We cannot control the weather; we simply have to take what nature throws at us. Nevertheless, there are some ways in which we can limit the worst of its effects.
Winds can be destructive. Not only can they knock over and break plants, but also wind-rock can cause a plant to move about so that it becomes loose in the soil or it can create a hole around the point at which the plant enters the soil. This fills with stagnant water, and the plant can rot. A dry or hot wind can remove moisture from leaves, making them wilt. Cold winds can create wind-burn, which shrivels leaves. Winds can also make it unpleasant to work in the garden, frequently making the gardener not only uncomfortable but also irritable – not the best of moods to produce a good vegetable garden.
A long catalogue of woes, but the wind can be tamed to a large degree by creating windbreaks of some sort. By far the best defence is a hedge, which filters the wind, cutting down its speed considerably but at the same time not creating turbulence. A wall, on the other hand, stops the wind dead, but it escapes over the top and creates turbulence on the far side, and this can be more destructive than the wind itself. An alternative to a hedge is a form of plastic netting that is designed especially to be used as a windbreak. This is not the most beautiful of materials, but it is extremely functional. Make sure that the poles supporting it are anchored securely because the netting will act as a sail and exert enormous pressure on its supports.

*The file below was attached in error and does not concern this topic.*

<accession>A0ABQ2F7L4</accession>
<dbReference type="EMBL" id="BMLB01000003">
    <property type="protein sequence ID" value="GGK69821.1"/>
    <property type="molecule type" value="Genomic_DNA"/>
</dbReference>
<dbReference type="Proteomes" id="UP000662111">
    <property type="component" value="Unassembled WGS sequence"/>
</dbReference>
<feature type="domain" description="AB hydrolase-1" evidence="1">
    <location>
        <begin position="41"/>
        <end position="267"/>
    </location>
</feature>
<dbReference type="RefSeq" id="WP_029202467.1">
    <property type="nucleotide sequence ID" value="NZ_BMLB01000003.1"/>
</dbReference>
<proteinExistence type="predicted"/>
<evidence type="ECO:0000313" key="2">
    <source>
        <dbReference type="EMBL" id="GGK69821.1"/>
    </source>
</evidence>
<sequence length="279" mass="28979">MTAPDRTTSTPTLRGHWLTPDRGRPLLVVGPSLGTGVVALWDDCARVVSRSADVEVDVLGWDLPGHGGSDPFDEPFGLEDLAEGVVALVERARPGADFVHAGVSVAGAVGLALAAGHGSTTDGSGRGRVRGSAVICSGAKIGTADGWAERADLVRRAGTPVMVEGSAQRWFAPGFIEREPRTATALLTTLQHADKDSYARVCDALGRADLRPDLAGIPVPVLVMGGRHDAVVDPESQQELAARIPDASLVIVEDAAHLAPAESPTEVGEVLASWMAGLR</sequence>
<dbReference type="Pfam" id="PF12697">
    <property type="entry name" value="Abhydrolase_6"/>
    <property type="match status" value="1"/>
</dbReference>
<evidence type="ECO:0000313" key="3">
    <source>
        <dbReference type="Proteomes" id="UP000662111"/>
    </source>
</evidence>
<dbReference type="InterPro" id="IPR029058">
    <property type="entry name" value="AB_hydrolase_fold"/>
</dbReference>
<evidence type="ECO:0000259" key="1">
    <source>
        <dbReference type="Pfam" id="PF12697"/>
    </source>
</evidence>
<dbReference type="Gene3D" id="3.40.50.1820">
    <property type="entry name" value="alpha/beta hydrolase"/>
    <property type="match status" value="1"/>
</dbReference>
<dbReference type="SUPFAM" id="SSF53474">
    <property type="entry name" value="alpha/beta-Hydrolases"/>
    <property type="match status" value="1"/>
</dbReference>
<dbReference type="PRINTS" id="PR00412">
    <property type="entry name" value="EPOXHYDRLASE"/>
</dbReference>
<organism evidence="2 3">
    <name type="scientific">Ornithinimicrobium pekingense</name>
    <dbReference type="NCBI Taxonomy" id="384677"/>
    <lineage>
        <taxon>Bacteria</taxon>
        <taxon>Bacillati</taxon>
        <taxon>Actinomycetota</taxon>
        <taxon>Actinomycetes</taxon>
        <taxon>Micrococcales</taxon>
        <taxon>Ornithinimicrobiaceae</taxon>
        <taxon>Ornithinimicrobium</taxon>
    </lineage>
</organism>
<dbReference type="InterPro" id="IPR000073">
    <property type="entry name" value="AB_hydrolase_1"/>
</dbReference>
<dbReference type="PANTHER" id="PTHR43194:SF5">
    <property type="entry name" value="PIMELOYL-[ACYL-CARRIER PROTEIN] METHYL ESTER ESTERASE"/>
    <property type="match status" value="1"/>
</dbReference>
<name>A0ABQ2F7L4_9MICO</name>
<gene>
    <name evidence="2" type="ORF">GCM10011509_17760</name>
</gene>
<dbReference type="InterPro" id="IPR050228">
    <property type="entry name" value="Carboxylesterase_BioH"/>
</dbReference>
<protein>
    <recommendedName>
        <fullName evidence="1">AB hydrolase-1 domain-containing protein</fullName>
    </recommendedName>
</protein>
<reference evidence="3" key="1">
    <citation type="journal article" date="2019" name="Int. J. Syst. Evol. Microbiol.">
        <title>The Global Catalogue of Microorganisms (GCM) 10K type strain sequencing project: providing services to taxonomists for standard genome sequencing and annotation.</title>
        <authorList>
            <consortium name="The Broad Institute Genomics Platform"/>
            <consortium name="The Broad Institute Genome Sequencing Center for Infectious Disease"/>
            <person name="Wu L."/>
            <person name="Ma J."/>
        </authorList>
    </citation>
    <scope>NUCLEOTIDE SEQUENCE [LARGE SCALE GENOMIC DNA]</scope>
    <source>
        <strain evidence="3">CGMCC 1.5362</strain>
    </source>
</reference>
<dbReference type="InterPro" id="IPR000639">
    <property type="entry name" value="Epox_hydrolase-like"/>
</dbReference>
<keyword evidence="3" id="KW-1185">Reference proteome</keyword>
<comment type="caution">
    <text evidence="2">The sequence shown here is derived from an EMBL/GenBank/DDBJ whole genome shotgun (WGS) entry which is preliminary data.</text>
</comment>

As a rule, a hedge or windbreak netting will create a “wind shadow” of about ten times the height of the barrier. In other words, a hedge 2m/6ft high will create a relatively wind-free
area of about 20m/60ft from its
base. The degree of protection decreases the further you get from the hedge, and at 20m/60ft from the hedge the decrease in wind speed is minimal.
Turbulence is reduced considerably by the use of double hedges or two rows of windbreak. Set a few yards apart, these give far greater protection than a single barrier.
There are two aspects to frost. The first is general winter cold; the second is those
sudden unseasonable frosts that can wreak havoc among tender, newly put-out plants.
Winter cold is not generally too much of a problem in the vegetable garden because most of the things left in the garden are hardy. In particularly cold areas or in very cold spells, it is a good idea to give protection to some of the permanent crops, such as globe
artichokes, by covering them with straw.
There is more of a problem if the garden is a cold one and the soil does not warm up until late in the spring. If your garden is like this, you will find it impossible to start gardening until then, and this makes early crops difficult to grow. There are several things you can do to help, however. If your vegetable garden is in a frost hollow – caused by cold air being trapped within it – it may be possible to “drain” it. Make a hole in the hedge or fence at the lowest point of the garden so that the air can flow through and continue down the slope. Alternatively, hedges may be placed higher up the slope to deflect the cold air as it moves downhill. Covering the soil with black polythene (plastic) or cloches will help warm up and dry out the soil so that you can start work on it earlier.
Sudden frosts can be a nightmare, especially if they are preceded by a warm spell that brings plants into early growth. Keep an ear or eye on the weather forecasts and cover tender plants if frost threatens. Use cloches, fleece or even newspaper.